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Don’t miss the bus on trade: US

Don’t miss the bus on trade: US
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First Published: Tue, Sep 09 2008. 01 04 AM IST
Updated: Tue, Sep 09 2008. 01 04 AM IST
New Delhi: More H1B visas, tariff reductions and removal of non-tariff barriers… all these can become a reality, if India comes back to the negotiating table and stops objecting to the agriculture subsidies awarded to farmers in the US. Speaking on the sidelines of a summit on Indian investments in the US, David Bohigan, assistant secretary of the US department of commerce, said India should make good on the missed opportunities after the failure of the Doha Round of trade talks in Geneva recently.
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“My message in my Indian government meetings will be we missed a major opportunity to liberalize a multilateral trading system which could’ve helped hundreds of millions of people around the world emerge from poverty, whether that’s in agriculture or services or manufacturing. The real market access working with the world is our path to prosperity. So we believe that India and others need to come back to the table as quickly as possible to have real market access for firms and workers who have achieved unprecedented prosperity because of the liberalization of trade over the past several decades,” said Bohigian.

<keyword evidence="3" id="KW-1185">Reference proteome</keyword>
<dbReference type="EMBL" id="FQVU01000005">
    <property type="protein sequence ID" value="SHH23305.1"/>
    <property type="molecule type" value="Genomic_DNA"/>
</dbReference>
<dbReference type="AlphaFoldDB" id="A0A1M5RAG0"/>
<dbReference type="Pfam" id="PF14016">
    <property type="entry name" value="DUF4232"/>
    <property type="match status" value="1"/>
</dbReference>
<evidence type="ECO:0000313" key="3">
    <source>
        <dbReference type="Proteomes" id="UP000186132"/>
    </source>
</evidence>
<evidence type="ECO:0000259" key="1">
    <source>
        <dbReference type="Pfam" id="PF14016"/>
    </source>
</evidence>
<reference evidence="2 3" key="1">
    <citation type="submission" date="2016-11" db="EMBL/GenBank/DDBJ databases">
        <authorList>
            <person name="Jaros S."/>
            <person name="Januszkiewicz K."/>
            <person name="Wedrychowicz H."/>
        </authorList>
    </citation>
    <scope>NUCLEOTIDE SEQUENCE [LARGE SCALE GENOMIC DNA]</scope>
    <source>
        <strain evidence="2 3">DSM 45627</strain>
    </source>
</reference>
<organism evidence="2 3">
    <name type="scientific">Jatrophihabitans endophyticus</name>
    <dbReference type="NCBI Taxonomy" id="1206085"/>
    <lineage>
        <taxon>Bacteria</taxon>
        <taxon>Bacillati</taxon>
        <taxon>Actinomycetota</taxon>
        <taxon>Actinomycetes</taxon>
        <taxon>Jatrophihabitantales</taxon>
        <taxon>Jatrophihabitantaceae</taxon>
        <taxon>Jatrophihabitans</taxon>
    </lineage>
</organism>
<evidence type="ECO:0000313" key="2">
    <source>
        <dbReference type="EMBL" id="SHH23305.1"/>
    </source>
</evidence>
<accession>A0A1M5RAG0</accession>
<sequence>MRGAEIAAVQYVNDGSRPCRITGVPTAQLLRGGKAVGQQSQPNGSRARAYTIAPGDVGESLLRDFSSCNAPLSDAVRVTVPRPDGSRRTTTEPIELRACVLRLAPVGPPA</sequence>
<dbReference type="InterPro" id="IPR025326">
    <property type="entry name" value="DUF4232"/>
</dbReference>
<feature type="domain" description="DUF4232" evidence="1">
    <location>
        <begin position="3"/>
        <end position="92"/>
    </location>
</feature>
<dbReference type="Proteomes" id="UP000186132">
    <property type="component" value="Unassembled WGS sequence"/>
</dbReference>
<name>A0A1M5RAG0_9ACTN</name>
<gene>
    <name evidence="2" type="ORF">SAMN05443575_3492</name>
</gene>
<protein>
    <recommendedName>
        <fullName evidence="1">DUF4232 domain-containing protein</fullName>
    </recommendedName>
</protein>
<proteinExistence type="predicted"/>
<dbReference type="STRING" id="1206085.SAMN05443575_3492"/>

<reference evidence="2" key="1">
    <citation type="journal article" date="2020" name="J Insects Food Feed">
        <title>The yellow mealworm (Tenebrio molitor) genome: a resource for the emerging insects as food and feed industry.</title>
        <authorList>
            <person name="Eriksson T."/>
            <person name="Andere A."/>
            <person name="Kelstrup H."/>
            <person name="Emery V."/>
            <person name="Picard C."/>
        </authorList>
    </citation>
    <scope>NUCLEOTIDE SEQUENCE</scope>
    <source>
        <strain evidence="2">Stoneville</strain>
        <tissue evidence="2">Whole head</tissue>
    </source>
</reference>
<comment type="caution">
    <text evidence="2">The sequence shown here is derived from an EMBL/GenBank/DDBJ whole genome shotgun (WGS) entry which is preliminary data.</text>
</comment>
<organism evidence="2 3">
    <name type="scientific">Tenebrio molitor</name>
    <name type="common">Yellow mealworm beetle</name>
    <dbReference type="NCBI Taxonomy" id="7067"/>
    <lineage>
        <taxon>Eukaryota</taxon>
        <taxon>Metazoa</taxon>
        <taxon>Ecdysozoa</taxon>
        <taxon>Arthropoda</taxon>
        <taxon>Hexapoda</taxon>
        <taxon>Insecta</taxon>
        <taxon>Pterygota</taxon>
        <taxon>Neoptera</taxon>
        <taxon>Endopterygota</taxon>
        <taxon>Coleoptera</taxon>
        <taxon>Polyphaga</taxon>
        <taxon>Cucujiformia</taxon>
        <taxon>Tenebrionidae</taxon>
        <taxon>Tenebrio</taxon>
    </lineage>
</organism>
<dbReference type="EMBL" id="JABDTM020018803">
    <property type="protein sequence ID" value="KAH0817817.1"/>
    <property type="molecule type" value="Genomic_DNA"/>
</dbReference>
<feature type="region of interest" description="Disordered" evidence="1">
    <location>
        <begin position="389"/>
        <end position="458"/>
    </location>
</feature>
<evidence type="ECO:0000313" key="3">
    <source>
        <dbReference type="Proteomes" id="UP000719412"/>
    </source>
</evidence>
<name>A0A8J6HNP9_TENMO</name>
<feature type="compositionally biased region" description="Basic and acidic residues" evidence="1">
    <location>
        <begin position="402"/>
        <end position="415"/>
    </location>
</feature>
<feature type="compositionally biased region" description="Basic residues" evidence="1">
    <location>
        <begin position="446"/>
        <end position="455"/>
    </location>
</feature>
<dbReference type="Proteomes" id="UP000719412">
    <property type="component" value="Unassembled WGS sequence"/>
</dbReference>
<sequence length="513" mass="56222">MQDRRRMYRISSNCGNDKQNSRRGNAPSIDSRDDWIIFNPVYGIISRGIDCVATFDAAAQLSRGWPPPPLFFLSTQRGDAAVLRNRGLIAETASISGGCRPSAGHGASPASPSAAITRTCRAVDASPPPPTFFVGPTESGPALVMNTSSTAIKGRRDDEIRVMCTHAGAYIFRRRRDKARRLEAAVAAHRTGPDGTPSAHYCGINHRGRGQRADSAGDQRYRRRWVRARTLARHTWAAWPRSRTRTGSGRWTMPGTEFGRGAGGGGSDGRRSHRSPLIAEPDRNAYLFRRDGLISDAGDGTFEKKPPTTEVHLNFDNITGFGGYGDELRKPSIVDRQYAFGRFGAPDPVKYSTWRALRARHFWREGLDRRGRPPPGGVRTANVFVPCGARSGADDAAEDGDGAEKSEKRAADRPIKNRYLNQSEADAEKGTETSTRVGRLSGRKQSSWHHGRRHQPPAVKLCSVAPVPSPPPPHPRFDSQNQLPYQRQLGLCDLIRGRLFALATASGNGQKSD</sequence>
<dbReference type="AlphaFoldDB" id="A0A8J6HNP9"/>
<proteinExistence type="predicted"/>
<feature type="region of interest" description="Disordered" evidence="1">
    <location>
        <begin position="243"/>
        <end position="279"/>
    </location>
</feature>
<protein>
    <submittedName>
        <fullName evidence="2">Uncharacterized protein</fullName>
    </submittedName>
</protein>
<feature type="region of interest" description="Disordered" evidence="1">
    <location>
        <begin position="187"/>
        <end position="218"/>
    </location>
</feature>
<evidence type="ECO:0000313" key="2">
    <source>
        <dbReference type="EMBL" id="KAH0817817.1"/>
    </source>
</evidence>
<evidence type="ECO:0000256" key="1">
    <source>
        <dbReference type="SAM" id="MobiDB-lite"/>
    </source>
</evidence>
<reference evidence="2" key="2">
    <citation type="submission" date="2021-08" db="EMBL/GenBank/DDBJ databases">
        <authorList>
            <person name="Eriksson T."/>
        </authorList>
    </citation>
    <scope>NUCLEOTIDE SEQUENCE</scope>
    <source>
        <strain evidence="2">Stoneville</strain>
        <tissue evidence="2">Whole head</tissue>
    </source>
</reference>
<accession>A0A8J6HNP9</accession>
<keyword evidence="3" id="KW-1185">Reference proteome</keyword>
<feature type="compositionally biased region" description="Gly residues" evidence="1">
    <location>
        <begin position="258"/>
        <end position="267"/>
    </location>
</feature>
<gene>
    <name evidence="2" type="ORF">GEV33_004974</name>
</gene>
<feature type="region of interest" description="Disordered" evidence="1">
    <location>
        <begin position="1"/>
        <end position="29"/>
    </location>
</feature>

Bohigian went on to add, “In relation to important market liberalization, agriculture services and manufacturing, one of the issues on the table in the Doha round was mode four or the movement of professionals as well as potential to raise the cap on H1B visas. By not participating fully in the Doha round, India missed an opportunity to be able to work on those issues which is so important for its future. ”
Despite Bohigian’s exhortations, experts say India should not give in to pressure. Subir Gokarn, chief economist, Asia Pacific region at Standard and Poor’s, says, “When you look back in the evolution of our positions in trade talks going back to the Uruguay round which concluded in 1994, our full position has changed dramatically from almost seeing ourselves as victims of a process that we were too insignificant to influence and getting the short end of the stick to now a major player and influencer and a country that’s able to create very effective coalitions.”
Bohigan says he will be lobbying hard with ministers in India to get a breakthrough on issues that could not be negotiated due to the breakdown of the Doha round. Is commerce minister Kamal Nath listening?
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First Published: Tue, Sep 09 2008. 01 04 AM IST